Amsterdam! by Kevin Casillo
One of the friendliest walk able cities we have found is Amsterdam. The capital city and most populous city of the Kingdom of the Netherlands with an estimated population of 7 million enjoys 17th Century Canals that zigzag through the heart of the city is also the cultural capital of the Netherlands. Many large Dutch institutions have their headquarters here and seven of the world’s 500 largest companies, including Philips are based in Amsterdam. In 2012, Amsterdam was ranked the second best city in which to live by the Economist Intelligence Unit and 12th globally for quality of living by Mercer. Which really is no surprise as it has an open “anything” goes attitude.
In the middle of this free and welcome self expressionism you can find the Amsterdam Stock Exchange, which is the oldest in the world. (sorry Wall Street) Amsterdam’s main attractions, including its historic canals, the Rijksmuseum, the Van Gogh Museum, Stedelijk Museum, Hermitage Amsterdam, Anne Frank House, Amsterdam Museum, its red-light district, and its many cannabis coffee shops draw nearly 4 million visitors annually (and that’s not just to the cannabis coffee shops).
We stayed in a 17 century boutique hotel that was rehabbed in a typical sheik mix of modern/retro. We chose it on-line, sight unseen as we often do. It sits right along one of the many canals carrying lovers in Gondolas and locals buzzing by on bicycles politely ringing bells as they pass by. The air in January can be brisk which is when we visited. The cool air heightens your senses as you stroll the cobblestone streets, dodging in and out of artist shops and coffee shops perched above the canal. Lunching in a café, with its sheer drapes filtering the midday light that lines the canal with a view of the Anne Frank House is something you’ll not soon forget. Locals sit at linen draped tables savoring afternoon coffee, reading their papers and books as their faithful poodle and companion look over the menu or perhaps hoping for a treat of their own. But no time to linger we’ve only planned a few days here (should have been longer) but we’ll return, and definitely during warmer weather. But it’s off to see one of the most famous houses in the world, Anne Frank.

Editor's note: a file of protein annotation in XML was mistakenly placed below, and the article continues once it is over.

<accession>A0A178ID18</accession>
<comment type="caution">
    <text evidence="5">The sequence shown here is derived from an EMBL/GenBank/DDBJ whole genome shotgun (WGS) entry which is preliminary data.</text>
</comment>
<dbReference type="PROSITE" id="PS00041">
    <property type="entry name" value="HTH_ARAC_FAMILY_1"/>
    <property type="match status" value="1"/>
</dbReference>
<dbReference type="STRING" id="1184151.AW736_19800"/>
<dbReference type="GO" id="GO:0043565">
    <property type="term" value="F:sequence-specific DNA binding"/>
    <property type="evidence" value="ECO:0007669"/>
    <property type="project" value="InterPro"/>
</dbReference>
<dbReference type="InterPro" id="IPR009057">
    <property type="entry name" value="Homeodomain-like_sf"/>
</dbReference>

We’ve all heard the story of Anne Frank, but to see where it happened is quite different than sitting in the comfort of our own homes. Facing one of the canals and standing proud is a testament to the people who once lived in this grand old house, The Anne Frank House. The only time I remember visiting a site in total silence excluding the occasional release of one’s breath was while visiting the Nazi Camps of Terezin in Prague. When you first enter the Anne Frank House you’re expecting to see what Hollywood has painted for you, and they are actually quite accurate. What I found most disturbing is that it even happened, there is total disbelief when you walk into the room behind the bookcase and you see just how small a space they all had to hide and survive for more than two years before being taken to the death camps.
Amsterdam, like much of Europe was ravaged during the war, fortunately, unlike Berlin, much of its beauty and charm remain. One of the interesting places we visited was the infamous red-light district. And it is just as you imagine with its own version of “window shopping”. Not for children, but definitely worth visiting. And in case you’re wondering, no we did not make any purchases.
A short train ride takes you to Antwerp, Belgium, where a visit to any Chocolatier is a must. Belgium chocolates are smooth and full of flavor and should only be washed down with a glass of dry red wine. Well, that’s my thought, when you go, you do whatever you like. I would suggest visiting the home of artist, Ruben. You will find it on a side street named, Wapper. It is obvious Ruben was no starving artist, he was as comfortable as our stay in Amsterdam.
We will return to this amazing city full of adventure and history. And I hope you do too.
Remember, put on a pair of comfortable shoes, old pair of jeans, take a sweater, leave the attitudes at home and forget reading maps, just get out there!
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